Fluendo makes proprietary codecs available to Linux users
January 16, 2007 Leave a comment
From the release:
In response to the growing demand for proprietary multimedia codecs on the open-source Linux platform, multimedia software development company Fluendo has released GStreamer codec plugins that provide native support for a variety of proprietary media formats. Available from Fluendo's web shop, several of the plugins facilitate encoding as well as playback. In order to provide these codecs without risking legal conflict, Fluendo has properly licensed the relevant patents on the various formats from their respective holders.
Currently, many Linux video applications facilitate Windows Media video playback using Windows DLL files and Wine, which provides suboptimal performance, particularly with streaming video. Additionally, proprietary codec support in many current open source media players potentially constitutes patent infringement. Fluendo's codecs could potentially provide better integration for streaming Windows Media playback in Linux web browsers as well as through GStreamer-based desktop applications like Totem. GStreamer, developed in part by Fluendo, is an increasingly popular open source multimedia editing and playback framework designed primarily for use on open source operating systems. “We have had these codecs in development for quite some time, to ensure they are of the highest quality possible and that all legal aspects are properly covered,” says Fluendo cofounder Pascal Pegaz, “By offering this drop-in solution we hope to increase the competitiveness of the GNU/Linux and Solaris platforms.”
Developer Christian Schaller also comments on his blog and elsewhere adds:
I see a lot of people confused about why we are releasing these codecs when there are things like the open source ffmpeg codecs etc. Our goal is not to provide the community with codecs which there is absolutely no support for already as that would be foolish. Our goal is to provide a 100% legal option which I know a lot of companies who have or want to deploy linux desktops have been looking for. These companies like open source, but they also have policies in place which hinders them from deploying solutions which have clear patent issues hanging over them in their country of operations. This is unfortunately the case with most multimedia codecs and even though we have spent a lot on resources on Xiph codecs here at Fluendo and are now working with BBC on Dirac there is still some way to go before the need for non-free codecs are gone.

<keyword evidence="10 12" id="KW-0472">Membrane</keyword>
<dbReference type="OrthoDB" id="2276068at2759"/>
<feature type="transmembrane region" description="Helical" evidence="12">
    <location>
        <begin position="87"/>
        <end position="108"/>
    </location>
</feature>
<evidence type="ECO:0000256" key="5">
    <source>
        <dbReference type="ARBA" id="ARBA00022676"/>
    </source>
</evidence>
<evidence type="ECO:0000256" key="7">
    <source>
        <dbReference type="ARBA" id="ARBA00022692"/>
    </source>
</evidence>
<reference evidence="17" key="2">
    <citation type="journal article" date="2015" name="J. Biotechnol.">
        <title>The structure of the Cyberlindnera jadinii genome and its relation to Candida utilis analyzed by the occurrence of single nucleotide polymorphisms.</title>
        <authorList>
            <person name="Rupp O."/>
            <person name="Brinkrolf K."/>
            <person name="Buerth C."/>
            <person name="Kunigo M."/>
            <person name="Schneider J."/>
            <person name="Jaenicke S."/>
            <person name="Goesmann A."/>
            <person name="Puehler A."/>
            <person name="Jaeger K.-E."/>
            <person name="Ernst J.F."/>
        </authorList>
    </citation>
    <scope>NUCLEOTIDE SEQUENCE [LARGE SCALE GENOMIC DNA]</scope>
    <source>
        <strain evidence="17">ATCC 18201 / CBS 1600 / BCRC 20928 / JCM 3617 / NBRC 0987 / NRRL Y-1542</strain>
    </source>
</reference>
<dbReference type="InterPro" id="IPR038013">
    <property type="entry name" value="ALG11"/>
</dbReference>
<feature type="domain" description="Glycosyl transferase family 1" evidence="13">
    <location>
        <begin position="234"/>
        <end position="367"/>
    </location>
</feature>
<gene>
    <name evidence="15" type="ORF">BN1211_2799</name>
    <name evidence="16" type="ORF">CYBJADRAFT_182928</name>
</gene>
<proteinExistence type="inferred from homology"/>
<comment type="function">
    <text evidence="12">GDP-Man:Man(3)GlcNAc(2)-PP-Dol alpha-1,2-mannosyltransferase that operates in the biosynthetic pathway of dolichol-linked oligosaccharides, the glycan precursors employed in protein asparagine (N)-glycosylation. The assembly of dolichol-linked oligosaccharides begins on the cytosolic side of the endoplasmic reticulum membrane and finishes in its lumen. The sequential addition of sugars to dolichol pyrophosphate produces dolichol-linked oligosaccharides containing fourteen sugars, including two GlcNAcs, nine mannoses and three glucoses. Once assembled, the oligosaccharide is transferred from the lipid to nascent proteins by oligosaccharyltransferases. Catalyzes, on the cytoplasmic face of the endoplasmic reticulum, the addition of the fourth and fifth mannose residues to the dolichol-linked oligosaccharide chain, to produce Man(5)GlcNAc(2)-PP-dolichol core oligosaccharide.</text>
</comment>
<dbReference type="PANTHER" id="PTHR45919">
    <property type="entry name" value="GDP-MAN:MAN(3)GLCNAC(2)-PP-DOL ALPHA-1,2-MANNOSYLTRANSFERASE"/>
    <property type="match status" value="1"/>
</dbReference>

So for those in a situation where they can freely use gst-ffmpeg and similar options, more power to you! For those who the lack of licensed codecs has been a hindrance or problem for adopting Linux (or Solaris) desktops at your company or institution or even private use, then we hope our plugins will be a good solution.
A few comments. I definitely agree that the current state of Linux multimedia is not acceptable long term. A quick blog search will bring up a number of posts on this topic. While part of the argument comes down to the “what do we want to give up” meme that I've consistently repeated recently, I'll approach this from a different angle for now. While I wish Fluendo a ton of luck on this endeavor and appreciate all the work they've done on GStreamer (which has come a long way), I'd be surprised if this is a significant success unless they get some OEM distribution uptake. Now, obviously that can't currently come in the gratis community releases, but that's fine – people are willing to pay for a working OS. Linspire has already gone this route and supports almost everything (from mp3 to wmv) right out of the box. While I've seen good reviews, I've not tried the product myself and haven't heard how successful commercially it's been. With an integrated solutions already available, I'm not sure people will be willing to spend $30 for a completely separated non-integrated product. The average user wants things to “just work”, and do so out of the box. So will distribution vendors come aboard? That remains to be seen. Like it or not at the main stream level we need to somehow deal with non-free codecs. While I am 100% fine going the mplayer/ugly/ffmpeg route personally, that is not an option for companies or aunt millie. I see this move by Fluendo as sort of a toe dip. If it gains enough traction with users and enough acceptance from the Open Source community, it will be a bit of an evolutionary step in the process. This is a complicated issue and I've left some of my opinion and ideas out of it for now – what do you think?
Linux, Open Source, Fluendo, mp3, Linspire